Flowers graced this grave, too, and they were also dead, like the gray day that seemed to wrap around her in perpetual gloom. Sam stared at the name before her, reading 'Jonathan (Jack) O'Neill, born Oct. 2, 1950, died June 2, 1994, An Honor To His Country.' Her fingers traced the letters belonging to his name much more solemnly than the name of the boy she had never known situated next to Jack's grave. She paused on the word 'Jack' for just a moment, and tears that she logically knew were superfluous swam again in her eyes. This time, she let them slide down her cold cheeks, and blur her eyesight so that she had trouble even reading the words on the headstone any longer. A sob tore through her chest, and she fought to tamp down the sound as she rested her hand on his headstone for one, brief minute. Then, she gathered her scrambled emotions together, and made a second rubbing of the words on the stone, filing the paper inside her other sock encased on her foot surrounded by her combat boot. Then, after one last look at the graves, turned to walk sedately back to the car, her mind already churning with ideas about how to return to her own reality. That's where Jack really was, not in this cold and dreary cemetery, and where she had to go if she wanted to ever see him again. Resolute, Sam climbed into the cab, and returned to the SGC.

* * *

Two weeks and two days later:

Sam used her key to open the office door at the deserted Pentagon complex. At 2030 hours, the office corridors had been empty for so long that they permanently echoed when her shoes clicked on the scuffed linoleum tiles in the hallway. However, the office wasn't so empty as the halls, for the second she inserted her key, and opened the door. she was bodily pulled through the small opening she made, and into the waiting, warm, and thankful arms of her husband, who had been purposefully working late while waiting for her to arrive in Washington.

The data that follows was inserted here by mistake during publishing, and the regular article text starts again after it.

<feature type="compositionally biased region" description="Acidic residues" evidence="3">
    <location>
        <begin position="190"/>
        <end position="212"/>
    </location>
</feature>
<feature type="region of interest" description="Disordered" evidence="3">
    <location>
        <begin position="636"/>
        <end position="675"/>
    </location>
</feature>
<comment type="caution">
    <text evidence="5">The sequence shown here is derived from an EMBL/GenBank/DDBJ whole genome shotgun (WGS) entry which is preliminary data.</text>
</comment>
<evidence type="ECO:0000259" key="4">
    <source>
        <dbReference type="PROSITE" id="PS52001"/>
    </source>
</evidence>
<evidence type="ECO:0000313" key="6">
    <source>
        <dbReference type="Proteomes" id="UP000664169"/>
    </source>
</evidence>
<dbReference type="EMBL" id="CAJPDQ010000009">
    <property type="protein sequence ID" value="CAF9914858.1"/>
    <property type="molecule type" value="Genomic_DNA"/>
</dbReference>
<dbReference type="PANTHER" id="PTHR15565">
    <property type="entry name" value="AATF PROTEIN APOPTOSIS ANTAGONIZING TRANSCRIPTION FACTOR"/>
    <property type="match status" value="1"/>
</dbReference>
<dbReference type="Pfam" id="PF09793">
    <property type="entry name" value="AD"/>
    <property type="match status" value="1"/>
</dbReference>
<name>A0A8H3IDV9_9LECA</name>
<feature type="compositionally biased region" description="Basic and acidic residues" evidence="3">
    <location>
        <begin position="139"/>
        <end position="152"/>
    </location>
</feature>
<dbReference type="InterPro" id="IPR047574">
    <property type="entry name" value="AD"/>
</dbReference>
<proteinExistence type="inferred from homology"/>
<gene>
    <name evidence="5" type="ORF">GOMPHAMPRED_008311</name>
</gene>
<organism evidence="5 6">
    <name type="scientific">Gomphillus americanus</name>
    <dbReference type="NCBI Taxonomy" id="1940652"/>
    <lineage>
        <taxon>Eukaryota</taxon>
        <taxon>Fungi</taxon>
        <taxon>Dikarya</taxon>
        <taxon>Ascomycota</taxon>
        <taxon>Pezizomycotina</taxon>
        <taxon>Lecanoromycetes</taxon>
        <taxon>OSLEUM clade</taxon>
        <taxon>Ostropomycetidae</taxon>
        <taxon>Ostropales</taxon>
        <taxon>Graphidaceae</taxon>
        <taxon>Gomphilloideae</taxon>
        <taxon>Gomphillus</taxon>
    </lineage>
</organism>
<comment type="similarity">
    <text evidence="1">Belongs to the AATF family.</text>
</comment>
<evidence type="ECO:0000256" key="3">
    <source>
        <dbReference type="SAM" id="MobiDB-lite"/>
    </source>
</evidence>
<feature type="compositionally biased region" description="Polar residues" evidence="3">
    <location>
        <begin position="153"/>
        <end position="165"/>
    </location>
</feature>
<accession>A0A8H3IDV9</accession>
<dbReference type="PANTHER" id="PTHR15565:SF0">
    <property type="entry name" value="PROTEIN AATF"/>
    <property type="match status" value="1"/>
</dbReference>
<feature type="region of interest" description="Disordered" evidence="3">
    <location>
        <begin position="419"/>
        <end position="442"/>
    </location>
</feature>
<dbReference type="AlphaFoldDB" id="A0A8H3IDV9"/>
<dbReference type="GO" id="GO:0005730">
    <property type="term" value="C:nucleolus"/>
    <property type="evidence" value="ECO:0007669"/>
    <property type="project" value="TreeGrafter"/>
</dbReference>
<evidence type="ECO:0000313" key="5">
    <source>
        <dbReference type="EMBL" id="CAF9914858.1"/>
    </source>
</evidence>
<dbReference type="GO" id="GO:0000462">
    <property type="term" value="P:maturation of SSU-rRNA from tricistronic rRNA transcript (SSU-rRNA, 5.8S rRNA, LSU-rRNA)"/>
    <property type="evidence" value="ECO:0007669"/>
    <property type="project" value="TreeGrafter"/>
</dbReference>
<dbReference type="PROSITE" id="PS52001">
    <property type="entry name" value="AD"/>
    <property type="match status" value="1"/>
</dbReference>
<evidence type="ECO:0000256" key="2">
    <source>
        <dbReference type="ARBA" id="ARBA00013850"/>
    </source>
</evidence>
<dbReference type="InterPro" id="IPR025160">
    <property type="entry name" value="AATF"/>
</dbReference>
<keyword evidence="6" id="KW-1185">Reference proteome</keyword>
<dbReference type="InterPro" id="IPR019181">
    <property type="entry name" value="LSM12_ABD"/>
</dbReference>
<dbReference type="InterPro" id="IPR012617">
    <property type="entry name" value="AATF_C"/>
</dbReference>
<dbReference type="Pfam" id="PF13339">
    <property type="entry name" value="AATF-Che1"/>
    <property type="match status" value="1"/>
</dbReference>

Sam! Jack whispered, as he worshipfully kissed her hair, her cheek, her ear... whatever he could reach without having to release her. His hold on her tightened as he drew her against his chest. I was so worried about you, until Hank called yesterday to tell me what was going on, and to say that you were back without a scratch. He sighed. I'm getting too old for this kind of stress, he quietly told Sam.

It's not like I traveled to that reality on purpose, Sam muttered, holding him just as desperately to her as he was holding her to him. She buried her face in his wrinkled shirt, and just breathed in the scent of the man, right before she embarrassingly started to cry.

Hey, hey, hey, no crying, Jack gently said to her. You'll get my shirt all wet, and this is the only shirt I have left; all my others are in my laundry.

Sam chuckled in spite of her turbulent emotions, and felt Jack's hand move to wrap itself in her hair. The familiar move felt so good that she sighed this time, and her tears calmed enough for her to draw back to stare at him.

His face was only two inches from hers, and her fingers were on his skin in a heart beat, feeling, probing, remembering, as she just touched him. His dark brown eyes looked at her in a puzzled manner, and though he kissed her right fingers as they passed over his lips, he couldn't stop the concern that flicked in his eyes. What's wrong? he asked, knowing instinctively that all was not kosher in his wife's tiny corner of the universe.

Sam sighed yet again. Then, she pulled several sheets of paper out of the pocket of her jacket. You need to sit down before I tell you about some of this.

Something happen on your way to the airport? Jack asked, joking in an attempt to lighten the dark mood that seemed to be clinging to her.